No deal Steve

Last Friday Nick Xenpohon threw a very agile cat among the pigeons when he announced his intentions to return to State politics and lead his SA Best team in the March State election.
The resulting squawking and flapping was immediate.
But it was Steven Marshall – the man in the box seat to become the next SA Premier – who in the ensuing flurry fired off the first volley and in doing so quite possibly shot himself in the foot.
Mr Marshall was adamant immediately following the Xenophon announcement he would not do a deal with SA Best in the event of a hung parliament.
The Liberals, he said, would stand alone.
This may have resonated well with his supporters as some sort of rallying cry, but it also indicated a lack of awareness of the changed political landscape or, even worse, a limited grasp of the pulse of the wider community.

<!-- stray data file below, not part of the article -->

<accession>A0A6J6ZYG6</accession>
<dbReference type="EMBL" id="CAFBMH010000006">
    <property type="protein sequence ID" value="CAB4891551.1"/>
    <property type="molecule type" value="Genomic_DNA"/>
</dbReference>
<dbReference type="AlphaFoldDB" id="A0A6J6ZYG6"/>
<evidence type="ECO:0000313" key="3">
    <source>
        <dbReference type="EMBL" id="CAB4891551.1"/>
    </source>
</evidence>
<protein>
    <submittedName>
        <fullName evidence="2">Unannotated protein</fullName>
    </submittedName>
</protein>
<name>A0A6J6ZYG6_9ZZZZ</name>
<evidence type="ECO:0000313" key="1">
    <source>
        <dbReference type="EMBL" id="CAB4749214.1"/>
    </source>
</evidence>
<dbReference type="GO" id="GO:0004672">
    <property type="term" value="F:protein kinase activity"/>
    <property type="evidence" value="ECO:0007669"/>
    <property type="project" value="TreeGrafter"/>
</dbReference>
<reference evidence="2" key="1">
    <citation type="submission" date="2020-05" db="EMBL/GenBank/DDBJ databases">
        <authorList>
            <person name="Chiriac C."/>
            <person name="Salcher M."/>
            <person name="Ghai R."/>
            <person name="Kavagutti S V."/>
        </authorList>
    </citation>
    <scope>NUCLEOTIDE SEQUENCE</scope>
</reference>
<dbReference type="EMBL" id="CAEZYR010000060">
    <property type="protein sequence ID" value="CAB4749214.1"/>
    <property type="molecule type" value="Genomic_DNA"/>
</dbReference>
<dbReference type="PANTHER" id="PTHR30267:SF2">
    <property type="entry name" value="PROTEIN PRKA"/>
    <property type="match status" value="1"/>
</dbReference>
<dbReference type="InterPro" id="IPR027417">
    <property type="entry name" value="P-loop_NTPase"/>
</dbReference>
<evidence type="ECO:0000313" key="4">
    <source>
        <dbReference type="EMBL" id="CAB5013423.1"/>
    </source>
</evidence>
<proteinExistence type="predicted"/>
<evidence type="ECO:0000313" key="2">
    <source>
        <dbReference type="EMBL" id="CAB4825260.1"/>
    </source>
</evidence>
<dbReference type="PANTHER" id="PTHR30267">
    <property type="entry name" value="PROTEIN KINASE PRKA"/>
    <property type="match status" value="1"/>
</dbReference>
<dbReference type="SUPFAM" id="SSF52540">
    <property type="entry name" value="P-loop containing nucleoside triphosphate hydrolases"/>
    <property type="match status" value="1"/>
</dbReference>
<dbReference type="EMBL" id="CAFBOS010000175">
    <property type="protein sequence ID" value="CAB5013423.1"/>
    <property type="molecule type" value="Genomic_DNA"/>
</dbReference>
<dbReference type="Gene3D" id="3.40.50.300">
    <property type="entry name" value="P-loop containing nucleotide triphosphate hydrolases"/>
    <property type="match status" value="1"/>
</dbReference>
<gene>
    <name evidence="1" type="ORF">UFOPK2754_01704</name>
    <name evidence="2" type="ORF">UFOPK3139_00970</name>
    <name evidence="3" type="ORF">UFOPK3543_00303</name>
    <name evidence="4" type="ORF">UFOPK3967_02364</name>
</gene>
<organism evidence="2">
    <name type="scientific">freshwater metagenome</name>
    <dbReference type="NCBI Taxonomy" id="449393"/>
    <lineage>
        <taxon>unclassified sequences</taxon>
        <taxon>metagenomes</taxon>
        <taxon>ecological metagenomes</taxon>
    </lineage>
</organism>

It is very easy to beat your chest and declare it’s either “us or them” but that’s precisely the attitude that is turning voters away in droves. That’s old school politics.
The reality is that, like it or not, more than 20% of people are expected to vote for SA Best – either because they like Mr Xenophon or feel disengaged from the current major parties and are prepared to give him their protest vote.
This move away from the political duopoly has been growing steadily for years and Mr Xenophon’s centrist position is not a step too far for those wanting to ‘send a message’ to both Liberal and Labor.
It is not a blip.
It is clear evidence of the changing political world and something which, remarkably, seems to have either been ignored or gone unnoticed by Mr Marshall.
Numerous political experts believe SA Best will hold the balance of power and could win up to 10 seats.
If the analysts are wrong and Mr Marshall cruises to victory after 16 years in the wilderness, then all power to him.
But to remove the opportunity to form a conservative government in the likely event of a hung parliament is a confusing strategy that gives Jay Weatherill a huge advantage.
The major parties have the chance to evolve and establish a prime position in the new political reality in this State.
The risk Mr Marshall is taking is spending another four years in Opposition to learn it the hard way.